The guy that owns that site is a cap guru and has been running that site for quite a few years now, I can assure you it's pretty accurate.
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#39 Routilla

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Posted 27 January 2009 - 09:31 PM

What are the chances Denver goes after Suggs?

He went to ASU so the Cardinals are also a possibility especially with this year's success.
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#40 Jeff Pasquino

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Posted 28 January 2009 - 04:16 AM




If these numbers are correct, that's $567M available for FA, extensions and rookies.

Given each team is $123M, that's over 4.5 team's worth of salaries, or to put it another way over 14% of the league salary cap available.

Now, anyone know the rookie cap for 2009?

:bye:

My thoughts exactly Jeff.

This means two things:

1) Free agents are going to be massively overpaid by undisciplined clubs with money burning a hole in their pockets
2) Smart franchises are going to lock up young talent with hefty bonuses this year and use up that cap space while building a long-term core

As to the Eagles, they have some huge decisions to make. I genuinely believe McNabb comes back as long as he wants to come back. But it's a coin toss as to whether he wants to come back or not. I think his decision will go a long way toward what we do at tackle. If we're grooming a youngster at QB this year, I think the team will go into full rebuilding mode and let Thomas and/or Runyan go. Runyan has said he wants to stay and has shown a willingness to take a below market deal before; I suspect he'll stay with a 2-year deal. Thomas I'm less certain about. I know the Birds have been willing to let "team leaders" go in the past like Jeremiah Trotter and Hugh Douglas, but I honestly can't see them letting Dawkins walk. He is coming off his best season in three or four years, and is truly the emotional leader of this team.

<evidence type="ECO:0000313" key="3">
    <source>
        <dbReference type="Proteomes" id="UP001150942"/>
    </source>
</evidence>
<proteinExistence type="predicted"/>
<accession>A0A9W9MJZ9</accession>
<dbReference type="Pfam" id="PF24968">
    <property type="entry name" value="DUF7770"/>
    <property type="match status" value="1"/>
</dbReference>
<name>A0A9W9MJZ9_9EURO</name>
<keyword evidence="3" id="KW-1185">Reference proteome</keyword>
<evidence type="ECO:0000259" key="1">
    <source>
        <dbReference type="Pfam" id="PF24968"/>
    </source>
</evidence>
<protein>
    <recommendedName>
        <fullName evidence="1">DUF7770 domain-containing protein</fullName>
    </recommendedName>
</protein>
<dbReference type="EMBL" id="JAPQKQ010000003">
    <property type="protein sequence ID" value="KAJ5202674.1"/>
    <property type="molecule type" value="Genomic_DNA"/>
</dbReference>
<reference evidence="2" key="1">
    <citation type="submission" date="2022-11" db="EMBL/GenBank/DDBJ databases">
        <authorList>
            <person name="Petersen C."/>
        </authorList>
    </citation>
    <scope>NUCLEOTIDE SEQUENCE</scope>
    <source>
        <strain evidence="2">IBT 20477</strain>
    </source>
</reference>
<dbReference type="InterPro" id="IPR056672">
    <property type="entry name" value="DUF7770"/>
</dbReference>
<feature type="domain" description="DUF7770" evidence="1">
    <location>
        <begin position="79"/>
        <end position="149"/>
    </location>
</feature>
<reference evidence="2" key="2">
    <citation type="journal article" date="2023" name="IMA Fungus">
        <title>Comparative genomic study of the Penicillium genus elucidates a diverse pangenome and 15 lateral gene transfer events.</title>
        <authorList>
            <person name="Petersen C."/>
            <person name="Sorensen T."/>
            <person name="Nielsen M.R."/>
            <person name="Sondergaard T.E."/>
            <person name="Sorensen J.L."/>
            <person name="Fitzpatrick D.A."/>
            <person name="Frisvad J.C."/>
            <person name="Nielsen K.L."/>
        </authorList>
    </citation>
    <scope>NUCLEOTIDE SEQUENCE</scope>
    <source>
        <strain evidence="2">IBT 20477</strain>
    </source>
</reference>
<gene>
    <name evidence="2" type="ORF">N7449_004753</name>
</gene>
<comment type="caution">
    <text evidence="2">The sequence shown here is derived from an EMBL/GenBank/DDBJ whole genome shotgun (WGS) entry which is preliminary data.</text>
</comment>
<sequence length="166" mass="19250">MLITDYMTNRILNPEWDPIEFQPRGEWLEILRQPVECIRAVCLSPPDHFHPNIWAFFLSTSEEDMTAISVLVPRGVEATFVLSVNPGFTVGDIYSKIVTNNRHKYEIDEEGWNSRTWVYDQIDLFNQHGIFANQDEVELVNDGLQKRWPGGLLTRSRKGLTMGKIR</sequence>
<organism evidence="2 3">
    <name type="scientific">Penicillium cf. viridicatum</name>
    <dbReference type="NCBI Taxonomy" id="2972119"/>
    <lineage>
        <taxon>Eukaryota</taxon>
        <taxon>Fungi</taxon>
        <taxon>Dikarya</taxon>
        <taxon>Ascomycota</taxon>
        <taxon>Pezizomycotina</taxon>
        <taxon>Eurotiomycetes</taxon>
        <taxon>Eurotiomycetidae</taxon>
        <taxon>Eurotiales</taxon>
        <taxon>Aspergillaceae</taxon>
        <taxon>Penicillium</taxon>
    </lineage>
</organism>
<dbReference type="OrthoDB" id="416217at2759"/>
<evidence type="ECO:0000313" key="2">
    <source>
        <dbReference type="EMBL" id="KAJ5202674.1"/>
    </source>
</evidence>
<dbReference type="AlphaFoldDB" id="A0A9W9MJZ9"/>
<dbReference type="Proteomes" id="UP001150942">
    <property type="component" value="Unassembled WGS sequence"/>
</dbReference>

I could be wrong, but I thought that there was some sort of league-wide budget for rookies....

Jeff,

The budget for rookies is set on a team-by-team basis. It's somehow structured on a scale set to the number of draft picks a team has and the specific whereabouts their selections fall. Not only by round, but more specifically by the top of a round or bottom of a round. Something along those lines. In the end, rookie cap dollars are not identical across the league. They vary team-by-team. I'm sure there is a formula to it, but I don't know exactly how it works.